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Guitar Special

Maya 8052, 8009

Maya 8052

When you buy a copy guitar you are not paying for design and only a minimal amount of research. Therefore your money mostly goes into materials and various profit margins, similar to buying 2cwt of bricks.

This considered, one would expect an instrument built in a business-like fashion to a minimum standard for the price. This is how I feel about Maya's Les Paul copy.

As with the Gibson original, it comes in a black finish with cream and gold fittings. The frets are the half wide type used on the newer Gibsons and the neck markings are of an imitation pearl plastic.

The input is on a raised plastic square and since it's perched on the underside edge in a notoriously vulnerable position I wouldn't expect it to last very long before it cracks or the screws fall out.

All the fittings are styled on the Gibson and operate as expected.

The sound has the basic characteristics of the Gibson Les Paul, but falls short in most respects. When you start to push the volume up on your amp you notice the sound becomes boxy instead of full, and the sustained lead sound is a little hollow, decaying faster than the original.

My main objection to this guitar is that the Gibson Les Paul was manufactured with a particular sound in mind — high sustain combined with a fullness of tone (a sound I personally feel is more suited to the church organ than the electric guitar).

The Gibson achieves this admirably by using a very thick and heavy body (usually mahogany), combined with powerful humbucking pickups. In the case of the Maya, it seems a pointless exercise to hang a guitar with the weight of a gravestone around your neck when cheated of the extremities of sound provided for in the nature of the design.

However, it's strongly put together, fretted accurately and cheap, and if it's a new Gibson type copy you want at a budget price, you could do a lot worse. £122

Maya 8009

It's hard to fault this guitar. For the money, it leaves many similarly priced counterparts from catalogues and supermarkets, on the shelf.

It comes in a snappy sunburst finish which looks as though it could take a knock or two without going through to the wood. The frets, neck markings, knobs, toggle switch are all similar to the original they're modelled on, but the bridge saddles are a little narrower.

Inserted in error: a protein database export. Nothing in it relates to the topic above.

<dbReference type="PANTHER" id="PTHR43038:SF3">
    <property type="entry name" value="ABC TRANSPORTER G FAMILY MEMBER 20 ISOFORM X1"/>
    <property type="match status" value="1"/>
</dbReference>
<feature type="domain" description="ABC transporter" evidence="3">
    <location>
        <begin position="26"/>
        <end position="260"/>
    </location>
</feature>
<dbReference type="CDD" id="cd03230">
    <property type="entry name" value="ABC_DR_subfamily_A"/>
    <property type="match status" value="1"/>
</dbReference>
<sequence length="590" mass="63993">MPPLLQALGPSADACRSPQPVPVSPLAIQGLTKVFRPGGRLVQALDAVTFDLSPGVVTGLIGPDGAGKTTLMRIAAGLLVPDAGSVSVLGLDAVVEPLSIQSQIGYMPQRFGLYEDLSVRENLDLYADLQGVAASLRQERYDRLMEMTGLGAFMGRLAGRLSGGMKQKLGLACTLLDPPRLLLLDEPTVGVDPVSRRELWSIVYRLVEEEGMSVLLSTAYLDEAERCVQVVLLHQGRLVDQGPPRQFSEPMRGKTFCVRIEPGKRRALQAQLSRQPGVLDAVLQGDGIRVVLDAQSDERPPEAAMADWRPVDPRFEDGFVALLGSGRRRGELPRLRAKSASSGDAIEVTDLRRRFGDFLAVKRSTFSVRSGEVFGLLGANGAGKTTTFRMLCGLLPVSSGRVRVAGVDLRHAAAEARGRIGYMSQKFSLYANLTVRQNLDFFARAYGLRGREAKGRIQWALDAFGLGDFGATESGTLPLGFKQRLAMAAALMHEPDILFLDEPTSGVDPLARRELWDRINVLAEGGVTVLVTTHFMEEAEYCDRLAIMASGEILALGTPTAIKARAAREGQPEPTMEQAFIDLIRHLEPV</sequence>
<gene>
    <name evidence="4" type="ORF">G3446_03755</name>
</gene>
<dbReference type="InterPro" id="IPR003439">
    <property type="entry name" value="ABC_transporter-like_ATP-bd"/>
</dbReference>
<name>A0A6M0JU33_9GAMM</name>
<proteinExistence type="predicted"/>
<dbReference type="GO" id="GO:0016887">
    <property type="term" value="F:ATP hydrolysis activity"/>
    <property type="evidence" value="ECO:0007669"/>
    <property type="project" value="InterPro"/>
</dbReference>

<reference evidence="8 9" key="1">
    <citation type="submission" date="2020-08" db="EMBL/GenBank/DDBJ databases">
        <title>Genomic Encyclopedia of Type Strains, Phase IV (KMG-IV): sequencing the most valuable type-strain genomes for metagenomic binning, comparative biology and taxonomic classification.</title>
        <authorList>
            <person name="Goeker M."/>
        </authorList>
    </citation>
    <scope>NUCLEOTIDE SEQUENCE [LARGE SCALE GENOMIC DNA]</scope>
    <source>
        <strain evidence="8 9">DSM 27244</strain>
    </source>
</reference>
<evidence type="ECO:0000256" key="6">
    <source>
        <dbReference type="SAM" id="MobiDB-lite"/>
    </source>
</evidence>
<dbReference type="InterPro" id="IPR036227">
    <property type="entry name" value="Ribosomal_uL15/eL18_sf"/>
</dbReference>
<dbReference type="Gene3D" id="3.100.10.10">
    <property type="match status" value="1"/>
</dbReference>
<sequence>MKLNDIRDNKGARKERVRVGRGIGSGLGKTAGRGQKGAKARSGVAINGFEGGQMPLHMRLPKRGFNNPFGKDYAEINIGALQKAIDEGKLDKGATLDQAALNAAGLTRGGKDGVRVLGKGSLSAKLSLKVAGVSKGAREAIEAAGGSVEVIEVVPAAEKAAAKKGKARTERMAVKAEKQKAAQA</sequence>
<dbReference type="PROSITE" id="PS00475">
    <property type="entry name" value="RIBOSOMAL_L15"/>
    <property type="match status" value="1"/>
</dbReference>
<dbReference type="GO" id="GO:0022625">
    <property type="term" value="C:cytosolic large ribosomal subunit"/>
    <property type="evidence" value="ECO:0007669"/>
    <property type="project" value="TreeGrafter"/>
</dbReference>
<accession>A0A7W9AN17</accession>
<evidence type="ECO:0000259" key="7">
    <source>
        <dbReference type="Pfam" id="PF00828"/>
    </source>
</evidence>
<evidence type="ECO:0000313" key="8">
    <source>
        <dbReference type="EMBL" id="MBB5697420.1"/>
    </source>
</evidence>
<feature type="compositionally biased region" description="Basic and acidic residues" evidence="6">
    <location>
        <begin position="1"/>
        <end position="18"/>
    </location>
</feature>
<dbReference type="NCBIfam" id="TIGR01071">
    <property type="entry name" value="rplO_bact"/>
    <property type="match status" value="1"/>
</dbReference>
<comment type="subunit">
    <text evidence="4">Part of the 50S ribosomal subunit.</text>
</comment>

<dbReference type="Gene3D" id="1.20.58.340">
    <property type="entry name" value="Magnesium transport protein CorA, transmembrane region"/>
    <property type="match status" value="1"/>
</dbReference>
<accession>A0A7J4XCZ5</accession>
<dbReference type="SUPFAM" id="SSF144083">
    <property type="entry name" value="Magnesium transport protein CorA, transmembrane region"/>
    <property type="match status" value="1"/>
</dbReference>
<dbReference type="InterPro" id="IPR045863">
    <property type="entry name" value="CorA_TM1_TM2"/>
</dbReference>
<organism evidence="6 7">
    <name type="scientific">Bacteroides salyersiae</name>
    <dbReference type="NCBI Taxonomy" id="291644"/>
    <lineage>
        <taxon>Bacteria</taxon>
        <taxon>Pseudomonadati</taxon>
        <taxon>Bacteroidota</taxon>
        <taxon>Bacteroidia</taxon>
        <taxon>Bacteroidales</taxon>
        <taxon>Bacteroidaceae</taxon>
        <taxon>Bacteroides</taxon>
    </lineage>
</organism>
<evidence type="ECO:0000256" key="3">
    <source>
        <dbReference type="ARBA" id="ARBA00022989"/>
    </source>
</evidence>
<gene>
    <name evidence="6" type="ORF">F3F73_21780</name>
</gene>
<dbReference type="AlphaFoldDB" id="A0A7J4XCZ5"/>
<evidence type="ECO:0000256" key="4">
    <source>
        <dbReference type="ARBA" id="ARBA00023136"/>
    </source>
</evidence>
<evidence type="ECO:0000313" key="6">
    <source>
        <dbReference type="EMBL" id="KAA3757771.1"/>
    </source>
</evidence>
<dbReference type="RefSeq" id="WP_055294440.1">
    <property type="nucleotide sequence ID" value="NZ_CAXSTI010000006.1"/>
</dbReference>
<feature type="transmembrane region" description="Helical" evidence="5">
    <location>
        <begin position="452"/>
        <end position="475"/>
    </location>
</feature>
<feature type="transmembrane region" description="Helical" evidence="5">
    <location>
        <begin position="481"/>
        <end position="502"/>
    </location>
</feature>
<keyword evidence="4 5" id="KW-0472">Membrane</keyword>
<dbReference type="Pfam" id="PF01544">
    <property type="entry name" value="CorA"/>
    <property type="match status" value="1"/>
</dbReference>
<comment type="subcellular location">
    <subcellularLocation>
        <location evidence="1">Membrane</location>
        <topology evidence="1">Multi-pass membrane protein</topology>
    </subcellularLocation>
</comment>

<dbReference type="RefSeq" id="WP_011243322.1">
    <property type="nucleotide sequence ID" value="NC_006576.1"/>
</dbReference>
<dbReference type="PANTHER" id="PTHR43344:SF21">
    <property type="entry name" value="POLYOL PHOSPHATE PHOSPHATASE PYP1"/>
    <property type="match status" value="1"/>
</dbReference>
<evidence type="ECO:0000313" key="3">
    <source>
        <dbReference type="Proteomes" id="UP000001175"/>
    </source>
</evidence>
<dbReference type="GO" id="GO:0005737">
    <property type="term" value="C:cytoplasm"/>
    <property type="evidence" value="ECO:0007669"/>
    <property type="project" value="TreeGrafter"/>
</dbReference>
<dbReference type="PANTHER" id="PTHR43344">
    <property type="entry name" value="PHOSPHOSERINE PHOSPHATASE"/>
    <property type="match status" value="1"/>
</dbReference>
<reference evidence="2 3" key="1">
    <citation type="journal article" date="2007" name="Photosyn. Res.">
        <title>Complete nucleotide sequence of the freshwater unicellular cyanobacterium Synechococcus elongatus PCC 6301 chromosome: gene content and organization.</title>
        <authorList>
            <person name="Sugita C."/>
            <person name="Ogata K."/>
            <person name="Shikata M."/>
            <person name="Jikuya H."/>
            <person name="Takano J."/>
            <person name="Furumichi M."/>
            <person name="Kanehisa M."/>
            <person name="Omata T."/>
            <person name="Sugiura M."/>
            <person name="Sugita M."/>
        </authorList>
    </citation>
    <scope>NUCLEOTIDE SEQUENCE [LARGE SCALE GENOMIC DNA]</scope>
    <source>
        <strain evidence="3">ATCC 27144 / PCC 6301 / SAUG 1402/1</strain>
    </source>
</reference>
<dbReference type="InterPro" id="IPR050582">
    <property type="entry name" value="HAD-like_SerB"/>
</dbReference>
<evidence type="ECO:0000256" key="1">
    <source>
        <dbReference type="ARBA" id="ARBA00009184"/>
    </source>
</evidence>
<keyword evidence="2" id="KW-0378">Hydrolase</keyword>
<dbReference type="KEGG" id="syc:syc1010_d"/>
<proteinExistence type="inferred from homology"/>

This would only be a problem to a blues player using ultra light strings where it's conceivable that the string could be pushed off.

The machine heads are cheapish but seem fair.

The main difference in sound between this and the real article comes at volume where the Maya starts to lose its edge and isn't able to "sing". Also at extreme volumes its pickups sounded slightly microphonic and started to whistle. The whole sound is a fair representation of the American original, but lacks a cutting edge.

The tone controls functioned well but the selector toggle switch was very loose and that was annoying. The tremolo unit was okay for a guitar of this price.

One of the major problems of a guitar of this nature is it will not hold its price as a second hand instrument, but as long as you don't ask too much of it in critical conditions, it seems a reliable machine. £118

Previous Article in this issue

Manson Merlin Custom

Next article in this issue

Mighty Mite

One Two Testing - Copyright: IPC Magazines Ltd, Northern & Shell Ltd.


One Two Testing - Dec 1982

Guitar Special

Gear in this article:

Guitar > Maya > 8052

Guitar > Maya > 8009

Gear Tags:

Electric Guitar

Review by Paul Colbert

Previous article in this issue:

> Manson Merlin Custom

Next article in this issue:

> Mighty Mite

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